Home » Math Topics » Discrete Mathematics » Clock Buddies — A Round Robin Tournament Activity

Clock Buddies — A Round Robin Tournament Activity

This is a great first day of class activity, which works well with math phobic students (I use it in a math for elementary teachers class). Students make a list 1:00, 2:00, etc. on a piece of paper — however many times I assign — and then they have to make an appointment with a different student in each slot. Students move around the room making appointments and learning each other’s names. If there are an odd number of students, I passively participate, accepting appointments whenever students come and ask me.

At some point a student or a few students will announce that they are done, and I tell them they aren’t done until everyone’s schedule is filled in. It’s an interesting question to figure out a good number of appointments to give them so that they will get stuck, but not overwhelmed; I usually go for a few more than half the number of students (12 for a class of 20).

Occasionally students are able to make a schedule just by switching around a few appointments, so then I ask them to do it again with a few more time slots, but usually they get stuck enough that they have to start over. I sit near the back to make it clear that students can use the board at will, and usually a few students go up to the board and take the lead; if not, I put the students in small groups to brainstorm, but either way, many students participate.

The first time I taught this activity, I happened to have sixteen students in class, and they broke themselves into two lines and made 8 appointments by shifting one line and writing down the person across from them. Then someone who had used a reform curriculum in high school suggested breaking the problem into a smaller one — a great strategy that doesn’t always work very well for this problem, but works perfectly with 16 students. I saw before they did that they were going to be able to get all 15 appointments that way, and then after they got there (the next class), we looked at using their algorithm with different numbers of people, which related to number theory concepts later int the course.

After that first class, I rushed to the library (it was pre-WWW) to study more about the problem, which in the literature is under round robin tournaments. There is a standard algorithm, which amazingly, a few of my classes have discovered. This algorithm gives a different role for one person, so students are a lot more likely to discover it when there are an odd number of people in the room, and they see my role as distinct.

One of my students said that she had done this activity in elementary school, and that’s where the “Clock Buddies,” name came from; they would meet with, say, their 3:00 buddy to be partners for science on a particular day. She did not recall any conflicts making the schedules (probably fewer appointments).

This activity is particularly rich in representations. Students use a variety of pictures, graphs, tables, and notations to describe their thinking. It’s a great way to introduce the notion of an algorithm in a context that’s totally separate from elementary arithmetic.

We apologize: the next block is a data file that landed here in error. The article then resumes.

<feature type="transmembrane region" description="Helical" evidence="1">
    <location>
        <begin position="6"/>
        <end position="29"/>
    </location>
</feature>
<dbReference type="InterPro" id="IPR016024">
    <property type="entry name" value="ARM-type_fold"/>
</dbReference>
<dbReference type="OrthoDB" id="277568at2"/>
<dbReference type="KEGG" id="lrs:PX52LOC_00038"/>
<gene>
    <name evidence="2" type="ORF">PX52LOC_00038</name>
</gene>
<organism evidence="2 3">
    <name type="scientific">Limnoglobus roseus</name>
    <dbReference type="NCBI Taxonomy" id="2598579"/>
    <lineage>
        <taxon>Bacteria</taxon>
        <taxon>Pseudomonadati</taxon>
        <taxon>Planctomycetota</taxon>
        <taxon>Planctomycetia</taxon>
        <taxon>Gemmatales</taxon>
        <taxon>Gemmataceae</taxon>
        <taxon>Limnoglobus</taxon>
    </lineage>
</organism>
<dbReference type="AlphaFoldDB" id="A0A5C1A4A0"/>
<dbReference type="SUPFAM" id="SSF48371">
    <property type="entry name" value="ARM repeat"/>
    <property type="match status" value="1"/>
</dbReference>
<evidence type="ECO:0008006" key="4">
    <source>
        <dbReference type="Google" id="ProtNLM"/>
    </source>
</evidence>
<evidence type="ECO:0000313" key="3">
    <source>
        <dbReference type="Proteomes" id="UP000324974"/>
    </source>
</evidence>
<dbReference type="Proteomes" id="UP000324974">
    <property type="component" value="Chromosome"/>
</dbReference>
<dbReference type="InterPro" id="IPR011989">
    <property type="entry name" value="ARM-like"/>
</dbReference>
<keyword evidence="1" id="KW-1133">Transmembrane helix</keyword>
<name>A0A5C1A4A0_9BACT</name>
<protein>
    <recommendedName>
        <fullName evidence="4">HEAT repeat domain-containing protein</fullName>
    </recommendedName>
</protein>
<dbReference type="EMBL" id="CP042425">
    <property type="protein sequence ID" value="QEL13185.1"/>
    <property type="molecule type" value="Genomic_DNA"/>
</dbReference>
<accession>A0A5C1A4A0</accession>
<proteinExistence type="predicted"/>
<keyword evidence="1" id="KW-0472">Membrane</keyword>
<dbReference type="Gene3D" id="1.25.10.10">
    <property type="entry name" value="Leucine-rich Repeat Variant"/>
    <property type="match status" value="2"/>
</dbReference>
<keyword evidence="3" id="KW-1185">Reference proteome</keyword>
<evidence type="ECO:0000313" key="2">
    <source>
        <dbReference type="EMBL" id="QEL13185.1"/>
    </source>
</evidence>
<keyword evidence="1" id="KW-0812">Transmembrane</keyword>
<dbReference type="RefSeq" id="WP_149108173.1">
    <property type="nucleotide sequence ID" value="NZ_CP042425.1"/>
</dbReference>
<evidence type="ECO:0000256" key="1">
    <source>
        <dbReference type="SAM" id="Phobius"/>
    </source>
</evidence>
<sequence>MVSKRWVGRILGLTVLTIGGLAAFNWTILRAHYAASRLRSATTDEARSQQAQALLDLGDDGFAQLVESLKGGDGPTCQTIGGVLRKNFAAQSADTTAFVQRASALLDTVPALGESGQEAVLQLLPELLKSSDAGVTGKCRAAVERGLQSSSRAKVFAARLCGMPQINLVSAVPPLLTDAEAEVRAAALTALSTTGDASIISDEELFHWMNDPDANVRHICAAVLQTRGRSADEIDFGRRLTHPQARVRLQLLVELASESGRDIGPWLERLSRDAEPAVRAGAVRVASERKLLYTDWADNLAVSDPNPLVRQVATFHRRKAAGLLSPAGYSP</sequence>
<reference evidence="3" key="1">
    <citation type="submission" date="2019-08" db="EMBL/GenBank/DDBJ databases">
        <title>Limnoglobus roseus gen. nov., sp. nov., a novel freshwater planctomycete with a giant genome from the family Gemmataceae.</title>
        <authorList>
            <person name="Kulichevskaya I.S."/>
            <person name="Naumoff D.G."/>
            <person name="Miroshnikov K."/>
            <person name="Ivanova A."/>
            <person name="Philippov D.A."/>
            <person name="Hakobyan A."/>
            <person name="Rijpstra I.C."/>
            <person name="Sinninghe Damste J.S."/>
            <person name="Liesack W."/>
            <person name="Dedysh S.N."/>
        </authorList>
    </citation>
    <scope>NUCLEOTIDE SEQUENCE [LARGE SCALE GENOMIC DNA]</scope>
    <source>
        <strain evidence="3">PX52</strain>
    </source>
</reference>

Homework after the first class is usually to make a complete schedule of five appointments for six people and to represent it in two different ways (and to extend the problem to eight or ten people if they can). The activity lasts from two to four classes, depending on how engaged students are and what their strategies are, and along the way I can introduce them to the goals of the class and such.

Every class has come up with a good solution to the initial problem. This handout (Doc version, pdf version) illustrates some of the strategies and representations students have used, along with good follow-up questions for each strategy.

When we finish up the problem, especially in a class where many students have gone out of their way to tell me how bad they are at math, I ask a few questions. Was this a hard problem or an easy problem? Clearly it’s hard. Is it math? Clearly yes. Did you solve it or did I solve it? I am careful to hang back on this problem; I only facilitate when there are communication problems, so students own that they solved it. Then I say that they are telling me they’re terrible at math, but I have seen no evidence, as they just solved a hard math problem by themselves.

In order to teach this activity, especially on the first day of class, you have to be very comfortable teaching an open-ended class where students might come up with something you’ve never seen before. I love this style of teaching, and I find that the beginning of the semester adrenaline flow helps make me more present. In a way it’s fool proof, in that it easily gets students talking and moving — worst case scenario they learn names and that the class is active, and that’s not bad for the first day (although they always get further).

Several years ago I worked on a Mathematica simulation to try to decide what is a good number of appointments to assign. There are some assumptions that have to be made to model how the students interact when they are shopping for appointments. My programming skills are not the best, and I moved on to other things, but if someone reading this is a good programmer (or can recruit one) and is interested in working with me on this question, let me know (and if you just want to work on it without me, please let me know what you find).

Leave a Reply

Your email address will not be published. Required fields are marked *